An on-off valve 214 is disposed between the first port 213 and the first fluid chamber A for opening and closing communication between the first port 213 and the first fluid chamber A. The on-off valve 214 is a puppet valve comprising a seating spring 214A, a spherical valve body 214B, and a valve seat 214C opposite one end of the piston 212 through the first fluid chamber A. Structurally, the puppet valve prevents leakage of fluid from the first port 213 to the second port 216.

Biased rightwardly by the seating spring 214A, the valve body 214B is normally pressed against the valve seat 214C, closing fluid communication between the first port 213 and the first fluid chamber A. When the piston 212 is moved leftwardly in this state, the valve body 214B is pushed leftwardly by the pushrod 212B against the force of the seating spring 214A. This opens fluid communication between the first port 213 and the first fluid chamber A. The flow control valve of this publication further includes a relief valve for bypassing the first and second fluid chambers A, B. But this valve is not described any further because it is not necessary for understanding of the present invention.

In this flow control valve, the piston 212 moves axially leftwardly to open the on-off valve 214 when the following relation (2) is met:

Piα<F-f+PbA-Pa(A-α)       (2)

where α is the effective sectional area of the sealing portion of the on-off valve 214, A is the sectional area of the piston 212, Pi is the fluid pressure at the first port 213, Pa is the fluid pressure in the first fluid chamber A, Pb is the fluid pressure in the second fluid chamber B and at the second port 216, f is the biasing force of the spring 218, and F is the biasing force of the electromagnet 220 (the biasing force of the seating spring 214A for keeping the valve body 214B seated is very small and thus ignored in the above formula).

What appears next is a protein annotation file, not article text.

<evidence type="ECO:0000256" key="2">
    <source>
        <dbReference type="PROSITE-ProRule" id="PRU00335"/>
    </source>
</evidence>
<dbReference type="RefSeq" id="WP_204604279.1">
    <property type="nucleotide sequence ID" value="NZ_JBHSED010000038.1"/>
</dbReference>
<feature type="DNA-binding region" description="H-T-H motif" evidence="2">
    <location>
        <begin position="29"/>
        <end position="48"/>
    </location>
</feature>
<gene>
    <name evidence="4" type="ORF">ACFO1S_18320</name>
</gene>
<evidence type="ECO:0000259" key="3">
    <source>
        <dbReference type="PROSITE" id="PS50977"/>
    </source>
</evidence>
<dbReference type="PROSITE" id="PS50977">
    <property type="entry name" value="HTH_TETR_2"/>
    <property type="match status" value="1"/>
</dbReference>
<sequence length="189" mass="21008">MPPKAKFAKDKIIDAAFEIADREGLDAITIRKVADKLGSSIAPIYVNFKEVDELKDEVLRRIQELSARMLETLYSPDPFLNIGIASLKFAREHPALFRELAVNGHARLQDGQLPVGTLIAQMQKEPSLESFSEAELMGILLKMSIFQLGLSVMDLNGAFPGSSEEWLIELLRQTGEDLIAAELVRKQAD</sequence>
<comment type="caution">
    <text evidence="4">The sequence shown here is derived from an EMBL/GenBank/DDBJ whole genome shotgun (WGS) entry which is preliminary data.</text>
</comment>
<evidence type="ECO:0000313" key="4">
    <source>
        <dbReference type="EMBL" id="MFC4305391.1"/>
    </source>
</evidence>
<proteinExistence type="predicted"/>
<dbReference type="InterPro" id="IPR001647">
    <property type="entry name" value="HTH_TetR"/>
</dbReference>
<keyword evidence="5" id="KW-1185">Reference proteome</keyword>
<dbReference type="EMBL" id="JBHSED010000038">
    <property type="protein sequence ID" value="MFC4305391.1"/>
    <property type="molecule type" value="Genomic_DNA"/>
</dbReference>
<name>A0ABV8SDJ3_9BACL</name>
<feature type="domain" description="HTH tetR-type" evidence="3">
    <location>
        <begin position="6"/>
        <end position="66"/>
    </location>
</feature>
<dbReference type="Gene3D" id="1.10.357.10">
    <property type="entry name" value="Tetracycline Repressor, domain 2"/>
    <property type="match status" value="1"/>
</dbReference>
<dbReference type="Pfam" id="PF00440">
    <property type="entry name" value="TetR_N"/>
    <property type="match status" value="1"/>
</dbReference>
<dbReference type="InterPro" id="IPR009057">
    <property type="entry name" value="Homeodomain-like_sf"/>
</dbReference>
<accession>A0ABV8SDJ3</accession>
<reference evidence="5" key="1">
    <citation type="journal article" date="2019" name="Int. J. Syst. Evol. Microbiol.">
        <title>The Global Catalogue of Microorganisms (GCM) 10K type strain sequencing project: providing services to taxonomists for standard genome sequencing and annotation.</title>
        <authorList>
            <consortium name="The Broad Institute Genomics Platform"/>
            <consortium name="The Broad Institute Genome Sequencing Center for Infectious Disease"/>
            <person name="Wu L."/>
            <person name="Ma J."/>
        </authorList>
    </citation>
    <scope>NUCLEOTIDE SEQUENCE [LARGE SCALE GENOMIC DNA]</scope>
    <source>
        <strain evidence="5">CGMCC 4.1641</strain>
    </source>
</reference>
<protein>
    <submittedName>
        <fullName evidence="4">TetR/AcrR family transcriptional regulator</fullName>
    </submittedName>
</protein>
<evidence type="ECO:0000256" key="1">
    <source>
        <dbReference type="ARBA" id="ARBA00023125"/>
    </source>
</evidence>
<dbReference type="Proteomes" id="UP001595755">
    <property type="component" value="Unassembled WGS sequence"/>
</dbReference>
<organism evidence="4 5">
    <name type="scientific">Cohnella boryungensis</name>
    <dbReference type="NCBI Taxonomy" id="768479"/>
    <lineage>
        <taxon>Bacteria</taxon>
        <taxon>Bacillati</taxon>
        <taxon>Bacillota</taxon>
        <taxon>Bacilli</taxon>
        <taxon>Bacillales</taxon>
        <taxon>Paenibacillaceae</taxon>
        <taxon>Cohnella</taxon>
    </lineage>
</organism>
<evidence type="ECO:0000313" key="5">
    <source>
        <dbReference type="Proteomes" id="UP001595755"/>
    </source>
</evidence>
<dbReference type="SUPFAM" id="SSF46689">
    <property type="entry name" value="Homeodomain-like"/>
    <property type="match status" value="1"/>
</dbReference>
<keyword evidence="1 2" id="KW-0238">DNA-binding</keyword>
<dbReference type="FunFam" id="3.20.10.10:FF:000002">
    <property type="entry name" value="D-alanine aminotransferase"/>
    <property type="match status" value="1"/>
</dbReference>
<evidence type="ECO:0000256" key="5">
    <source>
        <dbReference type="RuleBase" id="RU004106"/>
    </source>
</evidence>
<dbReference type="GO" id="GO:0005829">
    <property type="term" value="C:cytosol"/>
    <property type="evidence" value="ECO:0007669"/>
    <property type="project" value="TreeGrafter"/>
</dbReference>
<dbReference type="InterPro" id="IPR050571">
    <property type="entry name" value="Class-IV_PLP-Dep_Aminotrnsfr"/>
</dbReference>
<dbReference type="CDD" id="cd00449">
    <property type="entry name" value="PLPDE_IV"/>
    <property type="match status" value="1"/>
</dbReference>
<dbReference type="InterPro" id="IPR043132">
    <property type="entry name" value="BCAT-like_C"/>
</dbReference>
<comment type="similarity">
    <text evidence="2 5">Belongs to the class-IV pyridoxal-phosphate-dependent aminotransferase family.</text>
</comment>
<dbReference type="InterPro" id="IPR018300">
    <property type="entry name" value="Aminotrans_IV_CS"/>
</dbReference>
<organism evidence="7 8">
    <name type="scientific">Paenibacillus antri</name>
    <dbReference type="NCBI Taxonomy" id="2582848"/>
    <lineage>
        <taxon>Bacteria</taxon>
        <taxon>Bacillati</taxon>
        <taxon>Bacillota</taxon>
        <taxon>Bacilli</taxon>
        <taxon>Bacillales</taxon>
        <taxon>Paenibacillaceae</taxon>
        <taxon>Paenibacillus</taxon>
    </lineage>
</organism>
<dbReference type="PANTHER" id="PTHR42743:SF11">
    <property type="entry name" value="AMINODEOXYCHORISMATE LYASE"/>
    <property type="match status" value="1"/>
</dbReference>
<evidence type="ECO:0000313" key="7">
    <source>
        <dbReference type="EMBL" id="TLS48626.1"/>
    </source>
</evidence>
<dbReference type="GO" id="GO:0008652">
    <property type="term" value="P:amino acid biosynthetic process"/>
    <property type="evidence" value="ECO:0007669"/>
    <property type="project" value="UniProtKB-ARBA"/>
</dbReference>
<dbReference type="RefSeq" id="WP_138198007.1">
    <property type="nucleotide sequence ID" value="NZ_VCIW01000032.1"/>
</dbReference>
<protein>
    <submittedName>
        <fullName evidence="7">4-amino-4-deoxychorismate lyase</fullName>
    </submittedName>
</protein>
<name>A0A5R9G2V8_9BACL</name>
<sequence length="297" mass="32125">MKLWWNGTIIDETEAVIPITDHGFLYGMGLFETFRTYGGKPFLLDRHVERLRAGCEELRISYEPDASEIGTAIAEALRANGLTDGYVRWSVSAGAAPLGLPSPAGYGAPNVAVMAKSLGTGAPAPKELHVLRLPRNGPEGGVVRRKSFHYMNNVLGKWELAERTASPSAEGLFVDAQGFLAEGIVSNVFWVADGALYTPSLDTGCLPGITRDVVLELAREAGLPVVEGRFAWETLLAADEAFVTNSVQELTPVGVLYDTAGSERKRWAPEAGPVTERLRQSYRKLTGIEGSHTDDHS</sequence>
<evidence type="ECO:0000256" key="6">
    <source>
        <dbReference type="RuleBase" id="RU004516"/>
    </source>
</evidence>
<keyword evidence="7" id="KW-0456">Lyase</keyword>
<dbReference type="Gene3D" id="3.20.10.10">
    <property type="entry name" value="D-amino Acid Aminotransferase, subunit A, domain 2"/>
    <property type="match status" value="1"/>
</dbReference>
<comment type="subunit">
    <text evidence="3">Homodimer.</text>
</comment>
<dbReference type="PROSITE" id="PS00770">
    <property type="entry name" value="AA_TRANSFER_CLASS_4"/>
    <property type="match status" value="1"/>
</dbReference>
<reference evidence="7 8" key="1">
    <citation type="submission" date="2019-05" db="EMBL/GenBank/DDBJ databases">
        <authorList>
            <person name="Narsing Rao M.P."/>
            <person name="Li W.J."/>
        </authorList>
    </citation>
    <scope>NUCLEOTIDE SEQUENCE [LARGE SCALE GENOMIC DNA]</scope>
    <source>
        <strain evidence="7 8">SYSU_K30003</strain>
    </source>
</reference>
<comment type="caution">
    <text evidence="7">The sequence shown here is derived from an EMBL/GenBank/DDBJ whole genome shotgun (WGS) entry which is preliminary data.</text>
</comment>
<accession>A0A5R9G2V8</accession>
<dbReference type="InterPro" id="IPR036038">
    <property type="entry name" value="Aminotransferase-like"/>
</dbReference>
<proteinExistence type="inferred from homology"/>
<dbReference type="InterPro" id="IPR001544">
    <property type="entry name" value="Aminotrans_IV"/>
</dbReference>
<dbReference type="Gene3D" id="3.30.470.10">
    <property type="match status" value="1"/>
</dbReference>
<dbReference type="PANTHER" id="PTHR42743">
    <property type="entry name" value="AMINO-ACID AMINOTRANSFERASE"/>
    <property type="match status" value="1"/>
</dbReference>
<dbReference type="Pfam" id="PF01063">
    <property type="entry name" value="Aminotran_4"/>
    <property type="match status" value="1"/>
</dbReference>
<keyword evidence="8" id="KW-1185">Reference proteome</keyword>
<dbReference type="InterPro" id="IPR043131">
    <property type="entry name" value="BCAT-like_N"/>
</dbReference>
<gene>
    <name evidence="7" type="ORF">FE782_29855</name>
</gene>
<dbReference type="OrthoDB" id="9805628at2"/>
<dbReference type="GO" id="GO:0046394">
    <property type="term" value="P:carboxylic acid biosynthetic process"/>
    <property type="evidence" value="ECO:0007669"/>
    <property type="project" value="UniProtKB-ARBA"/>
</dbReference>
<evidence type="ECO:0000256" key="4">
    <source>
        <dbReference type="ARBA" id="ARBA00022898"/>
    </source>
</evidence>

Normally, the relation Pi>Pa≧Pb is met. Thus, while the electromagnet 220 is not energized, no force acts on the piston 212 that can overcome the force Piα, so that the fluid communication between the first port 213 and the second port 216 is completely shut off. When the valve 214 is opened by activating the electromagnet, the spontaneous equilibrium state of the piston begins as explained in relation to the flow control valve 100 shown in FIG. 8. But in the case of the flow control valve 200, in order to adjust the flow rate to a desired level, it is necessary to provide a pressure sensor for measuring Pi and Pb at the portions connecting the first port 213 and the second port 216, because the force Piα is acting in the valve 200.

For example, it is possible to provide the conventional flow control valve 100 with a pressure compensation function by forming in the piston a fixed-area orifice for restricting the fluid flow by use of the difference between the pressures at the input port and the output port and by making use of the spontaneous equilibrium state of the variable-area orifice provided on the outer periphery of the piston. But in this arrangement, it is impossible to prevent fluid leakage along the sliding surface of the piston.